Hong Kong recommends crypto laws to safeguard investors after FTX

Hong Kong’s securities regulator said cryptocurrency-trading firms must leave the city if they do not intend to obtain licenses, and it proposed new measures to better safeguard investors in the aftermath of FTX’s demise. According to the proposed rules, the Securities and Futures Commission would require crypto exchanges to ringfence customer deposits, implement controls to keep crypto keys secure and ensure that no more than 2% of customer funds are stored in a so-called “hot wallet,” which is a less secure way to hold crypto assets. The laws are an important step in Hong Kong’s efforts to promote itself as a digital assets powerhouse, as part of a larger push to recruit global corporations and talent after harsh pandemic controls harmed the city’s credibility as a global financial center. The government would compel all crypto-trading platforms with Hong Kong operations — as well as those marketing their services in the city — to obtain a license.

The SFC is currently seeking input on the proposed rules, which are set to go into effect in June. The cryptocurrency sector is still grieving after the demise of FTX, long one of the world’s most prominent cryptocurrency exchanges. The company, which was headquartered in Hong Kong before relocating to the Bahamas in 2021, had utilized customer funds to back dangerous bets by an allied trading firm. Since then, American regulators have stiffened their stance on cryptocurrency, while the UK government has announced intentions to regulate crypto exchanges and lenders.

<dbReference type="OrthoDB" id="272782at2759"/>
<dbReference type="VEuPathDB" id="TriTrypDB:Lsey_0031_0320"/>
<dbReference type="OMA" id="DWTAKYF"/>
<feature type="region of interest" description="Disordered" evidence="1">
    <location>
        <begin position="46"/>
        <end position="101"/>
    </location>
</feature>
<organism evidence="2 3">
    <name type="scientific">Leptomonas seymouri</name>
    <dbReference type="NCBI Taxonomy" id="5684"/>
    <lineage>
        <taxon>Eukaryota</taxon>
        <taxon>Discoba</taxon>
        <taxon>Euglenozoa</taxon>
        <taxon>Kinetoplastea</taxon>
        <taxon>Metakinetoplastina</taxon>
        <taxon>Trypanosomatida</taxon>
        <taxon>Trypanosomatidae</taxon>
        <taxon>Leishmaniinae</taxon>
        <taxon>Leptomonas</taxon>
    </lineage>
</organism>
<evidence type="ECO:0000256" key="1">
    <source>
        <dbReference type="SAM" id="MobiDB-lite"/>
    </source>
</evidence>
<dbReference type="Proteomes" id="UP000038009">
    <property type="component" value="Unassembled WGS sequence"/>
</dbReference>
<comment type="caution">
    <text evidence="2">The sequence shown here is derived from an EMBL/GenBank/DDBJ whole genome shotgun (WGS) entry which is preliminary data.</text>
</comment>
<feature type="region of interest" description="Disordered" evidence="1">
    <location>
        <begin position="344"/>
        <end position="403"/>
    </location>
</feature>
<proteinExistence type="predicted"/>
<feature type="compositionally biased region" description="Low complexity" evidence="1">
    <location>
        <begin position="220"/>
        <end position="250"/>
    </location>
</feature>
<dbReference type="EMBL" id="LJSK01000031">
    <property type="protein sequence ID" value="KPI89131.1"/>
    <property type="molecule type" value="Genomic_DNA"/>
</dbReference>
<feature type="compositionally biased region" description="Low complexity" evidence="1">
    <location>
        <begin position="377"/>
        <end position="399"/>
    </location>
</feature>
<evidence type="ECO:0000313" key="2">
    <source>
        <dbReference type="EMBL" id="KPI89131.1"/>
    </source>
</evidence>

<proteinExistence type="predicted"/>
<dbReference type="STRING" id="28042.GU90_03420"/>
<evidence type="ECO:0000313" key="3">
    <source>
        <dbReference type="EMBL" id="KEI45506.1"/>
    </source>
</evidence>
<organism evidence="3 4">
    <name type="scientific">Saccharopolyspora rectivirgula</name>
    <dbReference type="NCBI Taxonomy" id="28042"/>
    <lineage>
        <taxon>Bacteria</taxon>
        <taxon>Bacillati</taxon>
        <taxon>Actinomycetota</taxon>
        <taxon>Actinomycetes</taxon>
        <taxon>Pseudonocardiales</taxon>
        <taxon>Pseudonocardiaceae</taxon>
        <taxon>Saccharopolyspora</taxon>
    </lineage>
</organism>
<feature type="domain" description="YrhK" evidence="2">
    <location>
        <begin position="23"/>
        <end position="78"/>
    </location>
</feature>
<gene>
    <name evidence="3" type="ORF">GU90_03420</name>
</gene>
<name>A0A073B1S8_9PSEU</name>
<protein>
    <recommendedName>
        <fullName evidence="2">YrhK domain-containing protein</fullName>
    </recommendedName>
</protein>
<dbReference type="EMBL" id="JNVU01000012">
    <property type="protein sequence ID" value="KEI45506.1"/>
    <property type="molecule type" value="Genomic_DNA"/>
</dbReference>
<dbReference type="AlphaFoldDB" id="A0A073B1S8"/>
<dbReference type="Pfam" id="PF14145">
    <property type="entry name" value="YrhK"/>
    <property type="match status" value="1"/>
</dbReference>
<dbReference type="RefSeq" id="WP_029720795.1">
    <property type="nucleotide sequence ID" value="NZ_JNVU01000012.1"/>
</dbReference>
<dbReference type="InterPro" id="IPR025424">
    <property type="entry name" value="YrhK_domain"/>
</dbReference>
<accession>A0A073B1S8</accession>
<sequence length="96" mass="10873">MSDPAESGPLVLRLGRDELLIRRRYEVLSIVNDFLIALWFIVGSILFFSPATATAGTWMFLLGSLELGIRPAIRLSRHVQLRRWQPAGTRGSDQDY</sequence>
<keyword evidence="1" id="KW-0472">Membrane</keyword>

“In light of recent upheaval and the collapse of major leading crypto trading platforms around the world, there is clear unanimity among authorities worldwide to guarantee that investors are sufficiently safeguarded.

Some cryptocurrency exchanges have already expressed an interest in becoming regulated businesses in Hong Kong. Huobi adviser Justin Sun tweeted on February 20 that the crypto exchange is asking for a license in the city. Other firms, like as DBS and Interactive Brokers, have previously stated their desire to win crypto business in the city. According to the SFC, cryptocurrency exchanges should not deposit, transfer, or lend their customers’ funds. It stated that exchanges must conduct know-your-customer checks, including determining how well their consumers understand the hazards of investing in cryptocurrency. Exchanges would also be required to impose rigorous limits for each customer’s exposure, based in part on their financial status, according to the regulator.

The SFC has also proposed regular disclosure requirements for cryptocurrency enterprises, such as submitting an auditor’s report each year and monthly reporting to the regulator on their business activities. After accounting for all of their assets, obligations, and transactions, businesses must have enough liquid capital. Individual investors would have more access to trade cryptocurrency on licensed platforms under the new structure. Individual investors were authorized to trade a limited selection of crypto-related derivative instruments last year, according to the SFC. The regulator has also just allowed exchange-traded funds that follow cryptocurrency futures for private investors. If retail clients were not permitted to trade on licensed platforms, they may instead trade on overseas exchanges, putting them at greater risk, according to an SFC representative.